I have finally managed to scan my PhD thesis “Design and Implementation of Asynchronous Communication Protocols in Systems Interfaces” in Russian (“Проектирование и реализация протоколов асинхронного обмена информацией в межмодульном интерфейсе”)

The thesis is spread between several files (total – 255 pages):

Title, Contents and Introduction:

Chapter 1 (General characterization of the methods of formal synthesis and analysis of communication protocols): 

Chapter 2 (Formalization of the behaviour of interacting objects and communication protocols):

Chapter 3 (Interpretation of asynchronous processes and use of interpreted models for the description and analysis of protocols):

Chapter 4 (Organization of aperiodic interface of intermodular communication):

Conclusion and References:

Appendinces (1-5):

(1) Example of context procedure

(2) Example of controlled protocol

(3) Application of Petri nets to specification of asynchronous discrete structures

(4) Information transfer on three-state lines

(5) Analysis and implementation of the TRIMOSBUS interface

Exploitation confirmation letter from Ufa plant


Bridging Async and Analog at ASYNC 2018 and FAC 2018 in Vienna

I attended ASYNC 2018 and FAC 2018 in Vienna in May. It was the first time these two event were collocated back to back, with FAC (Frontiers of Analog CAD) to follow ASYNC.


I gave an invited ‘bridging’ keynote “Async-Analog: Happy Cross-talking?”.

Here are the slides in pdf:




Energy-vector, momentum, causality, Energy-scalar …

Some more interesting discussions with Ed Dellian has resulted in this ‘summary’, made in context with my current level of understanding of Catt Theory of electromagnetism):

  1. Energy current (E-vector) causes momentum p.
  2. Causality is made via the proportionality coefficient c (speed of energy current)
  3. Momentum p is what mediates between E-vector and changes in the matter.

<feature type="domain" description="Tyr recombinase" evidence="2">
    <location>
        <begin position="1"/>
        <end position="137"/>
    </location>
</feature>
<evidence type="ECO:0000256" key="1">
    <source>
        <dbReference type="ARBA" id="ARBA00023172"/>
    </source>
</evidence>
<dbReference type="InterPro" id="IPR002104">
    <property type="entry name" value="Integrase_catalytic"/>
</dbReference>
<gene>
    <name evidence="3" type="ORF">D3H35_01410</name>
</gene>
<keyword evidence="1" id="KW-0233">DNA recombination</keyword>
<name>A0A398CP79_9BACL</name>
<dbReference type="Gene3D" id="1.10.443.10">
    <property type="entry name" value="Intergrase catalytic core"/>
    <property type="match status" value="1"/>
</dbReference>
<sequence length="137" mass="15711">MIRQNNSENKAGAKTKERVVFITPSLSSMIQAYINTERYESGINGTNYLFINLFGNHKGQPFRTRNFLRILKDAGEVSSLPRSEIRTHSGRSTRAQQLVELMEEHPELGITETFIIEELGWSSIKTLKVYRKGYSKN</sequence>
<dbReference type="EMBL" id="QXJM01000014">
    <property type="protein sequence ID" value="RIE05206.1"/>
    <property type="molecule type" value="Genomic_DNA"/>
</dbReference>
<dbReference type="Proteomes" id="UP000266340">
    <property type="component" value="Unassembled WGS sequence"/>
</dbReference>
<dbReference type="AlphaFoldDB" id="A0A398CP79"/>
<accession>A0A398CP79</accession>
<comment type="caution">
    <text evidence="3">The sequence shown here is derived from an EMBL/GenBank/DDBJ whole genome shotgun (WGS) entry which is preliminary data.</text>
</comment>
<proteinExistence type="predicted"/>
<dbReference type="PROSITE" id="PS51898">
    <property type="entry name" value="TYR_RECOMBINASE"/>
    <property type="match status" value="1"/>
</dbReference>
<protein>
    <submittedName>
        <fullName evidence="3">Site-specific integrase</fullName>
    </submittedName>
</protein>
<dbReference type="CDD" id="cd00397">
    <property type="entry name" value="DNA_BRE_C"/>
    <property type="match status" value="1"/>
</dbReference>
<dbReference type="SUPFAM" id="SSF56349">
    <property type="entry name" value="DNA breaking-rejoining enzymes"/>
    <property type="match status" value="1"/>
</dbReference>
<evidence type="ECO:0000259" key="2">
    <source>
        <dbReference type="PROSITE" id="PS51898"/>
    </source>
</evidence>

4. Momentum p is preserved as energy current hits the matter.
  5. Momentum in the matter presents another form of energy (E-scalar).
  6. E-scalar characterises the elements of the matter as they move with a (material) velocity.
  7. As elements of the matter move they cause changes in Energy current (E-vector) and this forms a fundamental feedback mechanism (which is recursive/fractal …).

Telling this in terms of EM theory and electricity:

  • E-vector (Poynting vector aka Heaviside signal) causes E-scalar (electric current in the matter).
  • This causality between E-vector and E-scalar is mediated by momentum p causing the motion of charges.
  • The motion of charges with material velocity causes changes in E-vector, i.e. the feedback effect mentioned above (e.g. self-induction)

I’d be most grateful if someone refutes these items and bullets.

I also recommend to read my blog (from 2014) on discretisation

On Quantisation and Discretisation of Electromagnetic Effects in Nature

Real Nature’s proportionality is geometric: Newton’s causality

I recently enjoyed e-mail exchanges with Ed Dellian.

Ed is one of the very few modern philosophers and science historians who read Newton’s Principia in original (and produced his own translation of Principia to German – published in 1988).

Ed’s position is that the real physical (Nature’s) laws reflect cause and effect in the form of geometric proportionality. The most fundamental being E/p=c, where E is energy, p is momentum and c is velocity – a proportionality coefficient, i.e. a constant associated with space over time.  This view is in line with the Poynting vector understanding of electromagnetism, also accepted by Heaviside in his notion of ‘energy current’. It even is the basis of Einstein’s E/mc = c.

The diversion from geometric proportionality towards arithmetic proportionality was due to Leibniz and his principle of “causa aequat effectum“. According to Ed (I am quoting him here)  – “it is a principle that has nothing to do with reality, since it implies “instantanity” of interaction, that is, interaction independently of “real space” and “real time”, conflicting with the age-old natural experience expressed by Galileo that “nothing happens but in space and time” “. It is therefore important to see how Maxwellian electromagnetism is seen by scholars. For example, Faraday’s law states an equivalence of EMF and the rate of change of magnetic flux – it is not a geometric proportion, hence it is not causal!

My view, which is based on my experience with electronic circuits and my understanding of causality between and energy and information transfer (state-changes), where energy is cause and information transfer is effect, is in agreement with geometric proportionality. Energy causes state-transitions in space-time. This is what I call energy-modulated computing. It is challenging to refine this proportionality in every real problem case!

If you want to know more about Ed Dellian’s views, I recommend visiting his site  which contains several interesting papers.